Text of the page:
Short summary - Henry IV
The action takes place in a secluded villa in rural Umbria at the beginning of the 20th century. The room reproduces the decoration of the throne room of Henry IV, but to the right and left of the throne are two large modern portraits, one of which depicts a man in the costume of Henry IV, the other a woman in the costume of Matilda of Tuscany. Three young men - Arialdo, Ordulfo and Landolfo - dressed up in costumes of the 11th century, explain to the fourth, who has just been hired, how to behave. The newcomer - Bertoldo - cannot understand in any way which Henry IV is being referred to: French or German. He thought that he should portray an approximate Henry IV of France, and read books on the history of the 16th century. Arialdo, Ordulfo and Landolfo tell Bertoldo about Henry IV of Germany, who waged a fierce struggle with the Pope Gregory VII and, under the threat of excommunication, went to Italy, where in the castle of Canossa, which belonged to Matilda of Tuscany, he humbly asked for forgiveness from the palas. Young men, having read books on history, diligently portray the knights of the 11th century. The most important thing is to answer in tone when Henry IV addresses them. They promise to give Bertoldo books on the history of the 11th century so that he will quickly get used to his new role. Modern portraits that cover niches in the wall where medieval statues should have stood seem anachronistic to Bertoldo, but the rest explain to him that Henry IV perceives them quite differently: for him they are like two mirrors reflecting the images of the Middle Ages come to life. Bertoldo all this seems too abstruse, and he says that he does not want to go crazy.
Enter the old valet Giovanni in evening dress. The young men begin to jokingly drive him away as a person from a different era. Giovanni tells them to stop playing and announces that the owner of the castle, the Marquis di Nolli, has arrived with a doctor and several other people, including the Marquise Matilda Spina, depicted in the portrait in the costume of Matilda of Tuscany, and her daughter Frida, the bride of the Marquis di Nolli. Signora Matilda looks at her portrait, painted twenty years ago. Now it seems to her like a portrait of her daughter Frida. Baron Belcredi, the Marquise's lover, with whom she dives endlessly, objects to her. The mother of the Marquis di Nolli, who died a month ago, believed that her crazy brother, who imagined himself Henry IV, would recover, and bequeathed to her son to take care of his uncle. The young Marquis di Nolli brought a doctor and friends in the hope of curing him.
Twenty years ago, a company of young aristocrats decided to arrange a historical cavalcade for entertainment. The uncle of the Marquis di Nolli dressed up as Henry IV, Matilda Spina, with whom he was in love, Matilda of Tuscany, Belcredi, who came up with the idea of arranging a cavalcade and who was also in love with Matilda Spina, rode behind them. Suddenly the horse of Henry IV reared up, the rider fell And hit the back of his head. No one attached much importance to this, but when he came to his senses, everyone saw that he takes his role seriously and considers himself a real Henry IV. The madman's sister and her son had been pleasing him for many years, turning a blind eye to his madness, but now the doctor decided to present Henry IV at the same time to the Marquise and her daughter Frida, like two drops of water similar to her mother, as she was twenty years ago - he believes that such a comparison will give the patient the opportunity to feel the difference in time and generally cure him. But first, everyone is preparing to appear before Henry IV in medieval costumes. Frida will portray his wife, Bertha of Susi, Matilda, her mother Adelaide, the doctor, Bishop Hugh of Cluny, and Belcredi, the Benedictine monk accompanying him.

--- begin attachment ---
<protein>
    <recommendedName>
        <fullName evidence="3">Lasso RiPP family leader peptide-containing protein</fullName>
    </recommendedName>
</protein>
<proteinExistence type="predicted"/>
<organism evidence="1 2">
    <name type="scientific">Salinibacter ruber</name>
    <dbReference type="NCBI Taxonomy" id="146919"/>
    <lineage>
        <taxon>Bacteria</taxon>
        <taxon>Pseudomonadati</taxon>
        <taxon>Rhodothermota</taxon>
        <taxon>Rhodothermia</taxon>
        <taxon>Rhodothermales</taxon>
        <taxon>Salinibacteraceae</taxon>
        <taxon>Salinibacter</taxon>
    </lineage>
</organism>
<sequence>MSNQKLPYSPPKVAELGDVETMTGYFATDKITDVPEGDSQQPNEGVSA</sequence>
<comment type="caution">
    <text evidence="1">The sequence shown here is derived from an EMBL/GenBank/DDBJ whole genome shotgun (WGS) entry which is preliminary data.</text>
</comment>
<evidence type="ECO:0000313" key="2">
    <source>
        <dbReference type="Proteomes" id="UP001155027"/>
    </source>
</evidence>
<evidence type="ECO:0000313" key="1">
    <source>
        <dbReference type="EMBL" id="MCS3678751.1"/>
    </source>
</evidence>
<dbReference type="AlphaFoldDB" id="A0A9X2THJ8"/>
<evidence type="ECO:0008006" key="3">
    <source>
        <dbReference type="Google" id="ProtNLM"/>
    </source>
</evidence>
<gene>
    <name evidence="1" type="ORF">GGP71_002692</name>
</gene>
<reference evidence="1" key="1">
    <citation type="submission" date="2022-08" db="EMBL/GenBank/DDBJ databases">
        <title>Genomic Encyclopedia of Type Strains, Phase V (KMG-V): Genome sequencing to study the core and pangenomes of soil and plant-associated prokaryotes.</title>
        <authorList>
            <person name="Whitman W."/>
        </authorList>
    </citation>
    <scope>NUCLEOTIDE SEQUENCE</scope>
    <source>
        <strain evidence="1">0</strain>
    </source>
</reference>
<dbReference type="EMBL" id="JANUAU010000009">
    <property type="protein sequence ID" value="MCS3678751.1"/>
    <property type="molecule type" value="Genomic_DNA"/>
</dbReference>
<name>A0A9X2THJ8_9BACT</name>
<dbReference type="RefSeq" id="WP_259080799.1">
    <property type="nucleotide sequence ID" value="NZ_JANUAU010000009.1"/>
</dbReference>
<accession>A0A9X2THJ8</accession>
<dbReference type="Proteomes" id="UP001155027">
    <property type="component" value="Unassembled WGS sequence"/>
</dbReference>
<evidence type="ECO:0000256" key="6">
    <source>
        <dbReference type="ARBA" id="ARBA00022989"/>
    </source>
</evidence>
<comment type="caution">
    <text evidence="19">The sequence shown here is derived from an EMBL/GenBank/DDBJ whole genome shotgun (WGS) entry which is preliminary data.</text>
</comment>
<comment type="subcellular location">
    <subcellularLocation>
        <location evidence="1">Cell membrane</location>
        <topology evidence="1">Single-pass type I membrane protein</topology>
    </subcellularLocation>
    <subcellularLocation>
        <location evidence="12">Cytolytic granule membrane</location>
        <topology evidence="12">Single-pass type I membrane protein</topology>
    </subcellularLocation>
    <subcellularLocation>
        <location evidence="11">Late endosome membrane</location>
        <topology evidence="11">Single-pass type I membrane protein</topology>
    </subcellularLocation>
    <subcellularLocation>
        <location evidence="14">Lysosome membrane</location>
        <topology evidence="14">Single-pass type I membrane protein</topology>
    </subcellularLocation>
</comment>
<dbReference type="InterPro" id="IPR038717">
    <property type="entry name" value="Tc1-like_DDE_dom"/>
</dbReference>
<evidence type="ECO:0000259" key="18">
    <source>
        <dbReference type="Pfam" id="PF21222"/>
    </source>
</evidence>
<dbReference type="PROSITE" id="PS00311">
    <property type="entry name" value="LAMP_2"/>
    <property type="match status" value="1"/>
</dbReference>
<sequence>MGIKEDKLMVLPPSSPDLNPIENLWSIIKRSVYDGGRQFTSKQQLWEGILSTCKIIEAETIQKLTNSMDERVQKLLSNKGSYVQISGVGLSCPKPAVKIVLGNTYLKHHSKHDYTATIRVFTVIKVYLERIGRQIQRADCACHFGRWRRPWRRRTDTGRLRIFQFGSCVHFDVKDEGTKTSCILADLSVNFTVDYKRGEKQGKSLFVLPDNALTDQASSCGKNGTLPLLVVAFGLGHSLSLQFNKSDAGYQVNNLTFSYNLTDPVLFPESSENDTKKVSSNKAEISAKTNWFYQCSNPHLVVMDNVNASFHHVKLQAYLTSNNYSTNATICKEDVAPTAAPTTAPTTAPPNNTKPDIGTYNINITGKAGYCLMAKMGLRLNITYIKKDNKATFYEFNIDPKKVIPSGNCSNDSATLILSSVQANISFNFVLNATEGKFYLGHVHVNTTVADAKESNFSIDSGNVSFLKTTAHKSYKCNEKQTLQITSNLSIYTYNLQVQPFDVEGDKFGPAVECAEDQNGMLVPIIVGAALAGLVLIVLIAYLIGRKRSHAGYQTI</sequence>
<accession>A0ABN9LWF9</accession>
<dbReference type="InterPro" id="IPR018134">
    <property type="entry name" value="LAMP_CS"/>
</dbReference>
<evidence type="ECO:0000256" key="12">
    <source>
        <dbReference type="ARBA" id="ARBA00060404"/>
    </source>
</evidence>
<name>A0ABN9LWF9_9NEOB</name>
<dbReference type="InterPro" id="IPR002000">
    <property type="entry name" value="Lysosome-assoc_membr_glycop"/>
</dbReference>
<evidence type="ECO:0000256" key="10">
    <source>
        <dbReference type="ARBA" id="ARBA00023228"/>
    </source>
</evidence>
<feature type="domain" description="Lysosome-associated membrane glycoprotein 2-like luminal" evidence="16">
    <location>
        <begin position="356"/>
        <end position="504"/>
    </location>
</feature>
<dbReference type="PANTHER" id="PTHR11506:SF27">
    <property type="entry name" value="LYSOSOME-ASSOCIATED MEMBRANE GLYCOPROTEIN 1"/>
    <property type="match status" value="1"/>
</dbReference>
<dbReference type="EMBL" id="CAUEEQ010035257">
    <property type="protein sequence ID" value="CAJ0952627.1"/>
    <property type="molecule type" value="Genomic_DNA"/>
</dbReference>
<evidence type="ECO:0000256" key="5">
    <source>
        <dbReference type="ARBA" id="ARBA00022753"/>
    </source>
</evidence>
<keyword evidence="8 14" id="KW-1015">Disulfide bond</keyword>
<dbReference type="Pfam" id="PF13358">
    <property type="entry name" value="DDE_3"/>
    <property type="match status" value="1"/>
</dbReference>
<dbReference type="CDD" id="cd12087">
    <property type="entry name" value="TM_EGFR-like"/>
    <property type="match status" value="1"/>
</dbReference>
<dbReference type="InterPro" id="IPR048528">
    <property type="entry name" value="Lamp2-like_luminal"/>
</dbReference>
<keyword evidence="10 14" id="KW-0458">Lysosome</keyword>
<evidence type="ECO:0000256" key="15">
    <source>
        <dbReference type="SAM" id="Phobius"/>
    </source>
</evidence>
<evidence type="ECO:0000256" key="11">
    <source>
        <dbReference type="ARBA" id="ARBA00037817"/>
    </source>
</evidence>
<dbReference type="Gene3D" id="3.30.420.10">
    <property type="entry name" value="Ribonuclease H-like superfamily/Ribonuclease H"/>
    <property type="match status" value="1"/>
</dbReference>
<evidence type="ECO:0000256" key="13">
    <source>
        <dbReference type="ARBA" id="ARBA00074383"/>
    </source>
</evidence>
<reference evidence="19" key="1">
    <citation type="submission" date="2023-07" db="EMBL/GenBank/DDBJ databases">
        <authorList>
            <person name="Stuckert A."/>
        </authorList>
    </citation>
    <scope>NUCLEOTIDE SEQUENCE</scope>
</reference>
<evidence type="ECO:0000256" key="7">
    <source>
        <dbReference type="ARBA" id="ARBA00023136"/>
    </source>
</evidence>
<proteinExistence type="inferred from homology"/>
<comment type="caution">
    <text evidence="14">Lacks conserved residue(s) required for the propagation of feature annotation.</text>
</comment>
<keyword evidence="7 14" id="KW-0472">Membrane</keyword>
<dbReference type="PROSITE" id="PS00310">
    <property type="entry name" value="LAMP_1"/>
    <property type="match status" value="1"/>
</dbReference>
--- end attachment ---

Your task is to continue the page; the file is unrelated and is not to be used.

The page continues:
Finally, Arialdo announces the arrival of the emperor. Henry IV is about fifty years old, has dyed hair and bright red spots on his cheeks, like dolls. Over the royal dress he wears the robe of a penitent, as in Canossa. He says that since he is wearing the clothes of a penitent, it means that he is now twenty-six years old, his mother Agnes is still alive and it is too early to mourn her. He recalls various episodes of "his" life and is going to ask for forgiveness from Pope Gregory VII. When he leaves, the agitated Marchioness falls almost unconscious into a chair. In the evening of the same day, the doctor, the Marquise Spina and Belcredi discuss the behavior of Henry IV. The doctor explains that madmen have their own psychology: they can see that they are mummers in front of them, and at the same time believe, like children, for whom play and reality are one and the same. But the Marquise is convinced that Henry IV recognized her. And she explains the distrust and dislike that Henry IV felt for Belcredi by the fact that Belcredi is her lover. It seems to the Marquise that Henry IV's speech was full of regrets about his and her youth. She believes that it was misfortune that made him put on a mask that he wants to, but cannot get rid of. Seeing the marquise's deep emotion, Belcredi becomes jealous. Frida tries on a dress in which her mother portrayed Matilda of Tuscany in a magnificent cavalcade.